The June 19 issue of the WSJ contained an intriguing editorial by author Niall Ferguson. In his article Mr. Ferguson provides a number of quotes from French political scientist, historian and politician Alexis de Tocqueville. The intrigue in Mr. Ferguson's quotes from Tocqueville is their currency, inasmuch as they are taken from his book, which was written a mere 180 years ago. This letter is an effort to summarize the content of the Ferguson editorial and expand awareness of the genius of Alexis de Tocqueville. In doing so, it offers a remarkable (political?) point of view from the past.
“In ‘Democracy in America’ . . . he wrote, ‘the inhabitant of the United States has only a defiant and restive regard for social authority and he appeals to it . . . only when he cannot do without it’” How did this stubborn streak in our early days survive and thrive? Unlike Frenchmen of the time, according to Tocqueville, the Americans relied on themselves. Ferguson tells us Tocqueville “marveled at the way Americans preferred voluntary association to government regulation.” He is talking here about clubs, spiritual & social groups (Ex., Rotary), and explains, ‘Not only do they have commercial and industrial associations ... but they also have a thousand other kinds; religious, moral, grave, futile, very general; and very particular immense and very small; Americans use associations to give fetes. to found seminaries, to build inns, to raise churches, to distribute books, to send missionaries . . . ” But alas, such associational organizations, according to Ferguson are on their way to oblivion and offers several statistics to demonstrate their decline. “Indeed, so completely has associational life collapsed . . . that [Tocqueville] would be forced to conclude that France must have conquered the United States . . . . Instead of joining together to get things done, Americans have increasingly become dependent on Washington . . . .” In this transition over the decades, and while appreciating the growth in our population and commerce, the regulatory powers of the government have spiraled upward.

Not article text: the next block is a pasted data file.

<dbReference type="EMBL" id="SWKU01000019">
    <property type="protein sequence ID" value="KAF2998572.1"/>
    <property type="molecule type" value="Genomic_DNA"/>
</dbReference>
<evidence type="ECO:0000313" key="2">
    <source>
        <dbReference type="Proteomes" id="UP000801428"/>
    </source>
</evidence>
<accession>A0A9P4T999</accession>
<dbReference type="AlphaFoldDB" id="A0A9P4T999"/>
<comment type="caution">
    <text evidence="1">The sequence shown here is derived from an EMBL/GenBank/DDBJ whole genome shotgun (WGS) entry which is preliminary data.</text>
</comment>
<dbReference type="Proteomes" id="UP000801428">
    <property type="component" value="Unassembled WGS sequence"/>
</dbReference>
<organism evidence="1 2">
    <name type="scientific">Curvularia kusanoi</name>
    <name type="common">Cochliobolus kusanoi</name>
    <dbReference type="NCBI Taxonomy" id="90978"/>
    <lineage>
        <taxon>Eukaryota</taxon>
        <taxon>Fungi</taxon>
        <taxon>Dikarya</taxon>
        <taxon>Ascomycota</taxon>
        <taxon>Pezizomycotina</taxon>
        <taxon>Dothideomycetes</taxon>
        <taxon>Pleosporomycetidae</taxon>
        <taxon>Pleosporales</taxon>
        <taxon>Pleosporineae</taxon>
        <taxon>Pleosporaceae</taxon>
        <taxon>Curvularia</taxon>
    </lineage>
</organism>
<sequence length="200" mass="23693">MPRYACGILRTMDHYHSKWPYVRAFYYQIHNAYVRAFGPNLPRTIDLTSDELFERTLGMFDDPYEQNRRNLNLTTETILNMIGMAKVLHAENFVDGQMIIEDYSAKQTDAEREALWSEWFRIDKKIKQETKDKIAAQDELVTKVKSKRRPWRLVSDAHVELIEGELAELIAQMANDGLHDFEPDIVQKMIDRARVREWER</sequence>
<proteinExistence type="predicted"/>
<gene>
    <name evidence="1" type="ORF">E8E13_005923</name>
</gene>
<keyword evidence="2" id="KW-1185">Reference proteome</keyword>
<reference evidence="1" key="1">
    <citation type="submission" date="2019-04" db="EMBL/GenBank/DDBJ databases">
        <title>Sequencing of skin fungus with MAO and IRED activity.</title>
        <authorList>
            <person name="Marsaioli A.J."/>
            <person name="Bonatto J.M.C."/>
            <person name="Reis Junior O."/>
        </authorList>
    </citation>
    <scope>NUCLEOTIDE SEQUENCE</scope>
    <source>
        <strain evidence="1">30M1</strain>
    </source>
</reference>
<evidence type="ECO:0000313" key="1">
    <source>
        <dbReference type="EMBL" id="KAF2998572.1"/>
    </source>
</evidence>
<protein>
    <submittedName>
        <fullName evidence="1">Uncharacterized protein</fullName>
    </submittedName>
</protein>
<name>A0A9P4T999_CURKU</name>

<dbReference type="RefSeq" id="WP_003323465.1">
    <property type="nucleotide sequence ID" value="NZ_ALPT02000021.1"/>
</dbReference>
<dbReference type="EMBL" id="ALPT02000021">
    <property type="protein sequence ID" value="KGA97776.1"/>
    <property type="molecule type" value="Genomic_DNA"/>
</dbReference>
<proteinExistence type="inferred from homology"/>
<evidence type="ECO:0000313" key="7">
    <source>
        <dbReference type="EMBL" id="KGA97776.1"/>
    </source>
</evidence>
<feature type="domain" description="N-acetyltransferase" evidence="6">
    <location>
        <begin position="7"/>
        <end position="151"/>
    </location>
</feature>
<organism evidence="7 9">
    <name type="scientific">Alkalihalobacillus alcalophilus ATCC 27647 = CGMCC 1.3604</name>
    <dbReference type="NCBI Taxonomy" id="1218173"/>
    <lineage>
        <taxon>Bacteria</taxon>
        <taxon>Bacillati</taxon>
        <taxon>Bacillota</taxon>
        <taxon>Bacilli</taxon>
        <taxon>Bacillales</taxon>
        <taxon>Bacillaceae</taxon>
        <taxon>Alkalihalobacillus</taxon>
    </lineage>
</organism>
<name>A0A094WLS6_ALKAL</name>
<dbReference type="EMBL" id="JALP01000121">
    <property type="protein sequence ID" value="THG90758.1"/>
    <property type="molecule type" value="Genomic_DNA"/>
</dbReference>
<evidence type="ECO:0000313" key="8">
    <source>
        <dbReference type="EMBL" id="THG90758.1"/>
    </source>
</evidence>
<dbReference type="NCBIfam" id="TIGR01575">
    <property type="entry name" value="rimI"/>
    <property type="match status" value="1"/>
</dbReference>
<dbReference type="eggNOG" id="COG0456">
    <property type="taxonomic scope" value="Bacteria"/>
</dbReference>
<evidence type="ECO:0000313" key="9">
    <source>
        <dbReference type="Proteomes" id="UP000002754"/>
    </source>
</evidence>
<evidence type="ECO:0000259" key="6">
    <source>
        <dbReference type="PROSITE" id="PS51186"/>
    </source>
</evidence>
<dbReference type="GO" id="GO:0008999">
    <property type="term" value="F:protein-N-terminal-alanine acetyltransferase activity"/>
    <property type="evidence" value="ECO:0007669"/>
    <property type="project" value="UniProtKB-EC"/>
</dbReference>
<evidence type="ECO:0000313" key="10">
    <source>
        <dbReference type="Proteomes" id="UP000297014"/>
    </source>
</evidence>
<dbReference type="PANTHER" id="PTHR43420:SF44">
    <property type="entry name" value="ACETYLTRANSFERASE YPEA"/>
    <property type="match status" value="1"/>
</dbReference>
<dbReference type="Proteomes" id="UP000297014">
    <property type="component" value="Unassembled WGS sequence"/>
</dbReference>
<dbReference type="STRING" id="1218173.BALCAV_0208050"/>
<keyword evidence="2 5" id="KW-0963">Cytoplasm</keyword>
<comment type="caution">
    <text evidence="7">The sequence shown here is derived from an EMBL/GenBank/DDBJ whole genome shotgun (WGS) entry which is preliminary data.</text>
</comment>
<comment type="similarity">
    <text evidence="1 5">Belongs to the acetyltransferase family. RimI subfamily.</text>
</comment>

Here is but one of the examples Ferguson offers to support his view, ”the 2012 Federal Register - - - the official directory of regulations - - - runs to 78,961 pages. Back in 1986 it was 44,812 pages. In 1936 it was just 2620.” And now Ferguson brings us the kicker, “Genius that he was, Tocqueville saw this transformation of America coming. Toward the end of [his book] he warned against the government becoming ‘an immense tutelary power . . . absolute, detailed, regular . . . cover[ing] [society’s] surface with a network of small, complicated painstaking, uniform rules through which the most original minds and the most vigorous souls cannot clear away.’” Ferguson goes on to show Tocqueville’s view of the demise of free enterprise by the regulatory state. “It rarely forces one to act but it constantly opposes itself to one’s acting; it does not destroy, it prevents things from being born; it does not tyrannize, it hinders, compromises, enervates, extinguishes, dazes, and finally reduces [the] nation to being nothing more than a herd of timid and industrious animals of which the government is the shepherd.”
Ferguson closes with “If that makes you bleat with frustration, there’s still hope.” Yes. Let’s hope we can now understand a change that was feared back in 1833, and are able to endure and overcome.